The details that the empty tomb was located in a beautiful garden and that the risen Christ was mistaken for the gardener are not-so-subtle reminders that God intends to restore a broken creation that began in, that’s right, a garden (John 20:1-18, Genesis 2-3).
And God is inviting us to partner in this great restoration project—which means that you and I get to practice resurrection here and now.
Here’s one of the ways my church stumbled upon to practice resurrection.
Five years ago a handful of Northminster members who had served in our food pantry felt that fresh vegetables would be a loving addition to the bags of food they would distribute in the hot months of summer. I remember talking with two of our would-be gardeners and asking a basic question, “So, do you have any gardening experience?” “No,” they replied matter-of-factly, “we’ve never had a garden.” “So then,” I asked, “how are you going to know how to plant and tend a garden?” They looked at me like I was the densest man on the planet and answered, “The internet of course.”
And so it came to pass in the spring of 2008 the Northminster Community Garden was born. I left on a summer-long sabbatical promising to pray for their efforts, and while I was away that Internet Garden produced in epic proportions. Neighbors enjoyed tomatoes and squash all summer long. When I returned in August our Internet Gardeners showed me a refrigerator filled with squash–the garden was producing more than they could give away.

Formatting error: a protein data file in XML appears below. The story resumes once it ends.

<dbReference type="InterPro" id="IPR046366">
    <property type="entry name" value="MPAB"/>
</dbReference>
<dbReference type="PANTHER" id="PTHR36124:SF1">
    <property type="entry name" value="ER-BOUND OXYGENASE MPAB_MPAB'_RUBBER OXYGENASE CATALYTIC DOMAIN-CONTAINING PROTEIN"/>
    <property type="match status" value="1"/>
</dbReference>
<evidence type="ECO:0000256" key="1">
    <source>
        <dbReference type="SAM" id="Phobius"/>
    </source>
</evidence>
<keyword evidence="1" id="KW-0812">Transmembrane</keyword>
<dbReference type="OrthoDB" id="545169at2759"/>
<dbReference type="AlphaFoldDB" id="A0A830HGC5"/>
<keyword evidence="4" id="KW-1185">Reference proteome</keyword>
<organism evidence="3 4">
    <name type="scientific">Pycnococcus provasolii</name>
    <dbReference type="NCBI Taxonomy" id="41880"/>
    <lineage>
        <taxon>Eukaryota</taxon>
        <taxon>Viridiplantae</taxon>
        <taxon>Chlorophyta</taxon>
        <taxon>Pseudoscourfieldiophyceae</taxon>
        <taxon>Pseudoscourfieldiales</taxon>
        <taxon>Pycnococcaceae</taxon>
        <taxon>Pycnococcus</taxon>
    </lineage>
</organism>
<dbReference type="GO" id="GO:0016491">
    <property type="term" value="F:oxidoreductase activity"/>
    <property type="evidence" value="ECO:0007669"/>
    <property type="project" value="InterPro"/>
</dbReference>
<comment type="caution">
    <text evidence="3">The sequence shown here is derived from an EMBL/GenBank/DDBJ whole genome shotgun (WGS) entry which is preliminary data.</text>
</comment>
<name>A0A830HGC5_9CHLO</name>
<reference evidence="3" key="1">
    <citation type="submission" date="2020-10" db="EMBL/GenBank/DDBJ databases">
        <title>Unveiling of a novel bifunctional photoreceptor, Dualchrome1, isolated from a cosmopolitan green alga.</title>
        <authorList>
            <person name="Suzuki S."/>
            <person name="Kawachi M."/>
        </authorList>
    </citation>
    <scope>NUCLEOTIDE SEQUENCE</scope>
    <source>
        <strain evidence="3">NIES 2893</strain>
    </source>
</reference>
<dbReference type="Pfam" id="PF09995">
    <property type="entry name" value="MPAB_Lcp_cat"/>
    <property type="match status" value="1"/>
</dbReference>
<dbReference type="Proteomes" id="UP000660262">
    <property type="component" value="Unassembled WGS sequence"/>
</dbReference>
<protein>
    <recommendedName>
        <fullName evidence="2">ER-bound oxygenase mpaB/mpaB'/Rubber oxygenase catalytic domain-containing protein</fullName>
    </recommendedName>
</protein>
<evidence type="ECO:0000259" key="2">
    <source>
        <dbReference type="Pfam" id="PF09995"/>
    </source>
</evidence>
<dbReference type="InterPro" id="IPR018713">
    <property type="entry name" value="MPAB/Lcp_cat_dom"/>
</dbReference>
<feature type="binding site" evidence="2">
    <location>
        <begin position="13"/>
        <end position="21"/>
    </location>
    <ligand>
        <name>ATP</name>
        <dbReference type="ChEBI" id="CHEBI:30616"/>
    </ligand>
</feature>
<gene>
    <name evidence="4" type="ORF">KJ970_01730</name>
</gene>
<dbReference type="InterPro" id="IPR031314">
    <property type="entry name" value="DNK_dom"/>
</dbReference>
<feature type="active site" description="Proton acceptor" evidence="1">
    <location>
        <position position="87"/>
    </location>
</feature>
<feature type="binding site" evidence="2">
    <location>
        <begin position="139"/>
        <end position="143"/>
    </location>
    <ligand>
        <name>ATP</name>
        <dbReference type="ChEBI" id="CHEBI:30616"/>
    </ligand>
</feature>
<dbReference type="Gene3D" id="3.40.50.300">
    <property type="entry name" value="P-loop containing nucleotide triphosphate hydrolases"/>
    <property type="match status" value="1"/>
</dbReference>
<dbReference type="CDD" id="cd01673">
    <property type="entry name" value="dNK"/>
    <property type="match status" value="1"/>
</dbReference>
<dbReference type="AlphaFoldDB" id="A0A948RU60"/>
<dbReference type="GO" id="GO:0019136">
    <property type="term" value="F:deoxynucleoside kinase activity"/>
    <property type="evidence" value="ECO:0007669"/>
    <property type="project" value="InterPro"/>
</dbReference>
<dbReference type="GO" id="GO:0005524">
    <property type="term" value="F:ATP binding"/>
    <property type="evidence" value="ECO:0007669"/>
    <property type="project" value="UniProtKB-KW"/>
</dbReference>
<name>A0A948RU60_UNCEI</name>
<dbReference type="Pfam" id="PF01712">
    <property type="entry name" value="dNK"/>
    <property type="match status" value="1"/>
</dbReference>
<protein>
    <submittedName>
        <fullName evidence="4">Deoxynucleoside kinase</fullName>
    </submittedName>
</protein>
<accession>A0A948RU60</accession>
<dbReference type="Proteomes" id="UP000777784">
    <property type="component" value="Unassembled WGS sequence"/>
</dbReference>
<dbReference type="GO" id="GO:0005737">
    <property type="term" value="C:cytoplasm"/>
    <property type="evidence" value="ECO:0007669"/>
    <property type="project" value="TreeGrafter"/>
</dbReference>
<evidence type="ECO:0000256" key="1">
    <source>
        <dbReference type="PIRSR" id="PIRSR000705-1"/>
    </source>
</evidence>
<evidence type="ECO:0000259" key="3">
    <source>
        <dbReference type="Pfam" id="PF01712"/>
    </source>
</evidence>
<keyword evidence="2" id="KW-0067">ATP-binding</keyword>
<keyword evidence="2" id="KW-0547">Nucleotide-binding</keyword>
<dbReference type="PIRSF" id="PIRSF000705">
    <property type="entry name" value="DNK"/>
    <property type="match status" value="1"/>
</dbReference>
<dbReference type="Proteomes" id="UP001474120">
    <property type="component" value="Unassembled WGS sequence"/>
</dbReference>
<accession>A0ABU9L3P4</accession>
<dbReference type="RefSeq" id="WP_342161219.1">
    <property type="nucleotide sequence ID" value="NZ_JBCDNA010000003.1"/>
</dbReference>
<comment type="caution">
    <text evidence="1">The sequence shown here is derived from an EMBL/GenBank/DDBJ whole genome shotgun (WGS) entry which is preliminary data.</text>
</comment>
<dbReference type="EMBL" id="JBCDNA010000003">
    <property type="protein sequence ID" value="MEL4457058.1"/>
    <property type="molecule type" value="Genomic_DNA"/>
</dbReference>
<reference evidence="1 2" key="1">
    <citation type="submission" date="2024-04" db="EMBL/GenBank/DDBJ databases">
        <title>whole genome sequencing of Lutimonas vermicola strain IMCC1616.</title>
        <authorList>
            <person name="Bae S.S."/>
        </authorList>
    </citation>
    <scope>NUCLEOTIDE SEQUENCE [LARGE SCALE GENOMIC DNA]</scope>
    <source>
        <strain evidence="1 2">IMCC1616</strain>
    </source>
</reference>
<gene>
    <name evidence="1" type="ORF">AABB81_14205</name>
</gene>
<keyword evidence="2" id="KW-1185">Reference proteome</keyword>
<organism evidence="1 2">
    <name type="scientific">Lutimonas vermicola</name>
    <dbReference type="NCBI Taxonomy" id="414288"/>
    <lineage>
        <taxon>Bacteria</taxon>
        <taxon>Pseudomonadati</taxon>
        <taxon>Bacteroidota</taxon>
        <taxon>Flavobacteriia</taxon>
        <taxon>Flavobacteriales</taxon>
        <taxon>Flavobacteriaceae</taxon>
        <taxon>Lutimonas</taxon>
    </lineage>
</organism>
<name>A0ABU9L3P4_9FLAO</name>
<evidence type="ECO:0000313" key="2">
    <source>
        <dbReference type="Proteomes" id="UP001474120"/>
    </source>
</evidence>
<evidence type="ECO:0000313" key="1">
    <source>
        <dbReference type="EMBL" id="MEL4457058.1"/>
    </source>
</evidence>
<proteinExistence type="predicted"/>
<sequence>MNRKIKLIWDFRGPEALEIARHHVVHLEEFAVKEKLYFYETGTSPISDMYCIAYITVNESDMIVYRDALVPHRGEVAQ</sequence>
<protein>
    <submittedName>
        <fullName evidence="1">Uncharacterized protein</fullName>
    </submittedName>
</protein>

I did wonder how it had continued to produce so bountifully during the July and August draught. But it had. God’s miracle community garden.
Shortly after I returned from sabbatical, Northminster was visited by someone from the department of public works, wondering what we were doing differently around here. They apparently were not surprised that baptists would be using more water than other churches, and in the summer many people try to keep their grass alive. But they couldn’t believe the increase in our water consumption. (note: when a representative of the water department comes by to check on your water usage, you’re using a lot of H2O.)
A month of investigation turned up a broken pipe related to our heating system. It was spilling 1,000 gallons of water a day directly under the community garden. Think of it as a reverse parting of the Red Sea—God providing what the garden needed to produce bountifully while a group Internet Gardeners gained experience.
This year we are giving more Northminster members than ever the opportunity to participate in the garden. On March 10th we distributed soil and seeds during worship, asking our church family to lovingly grow some plants to be transplanted in May.
I picked up 3 packs of seeds and here’s how they’re doing: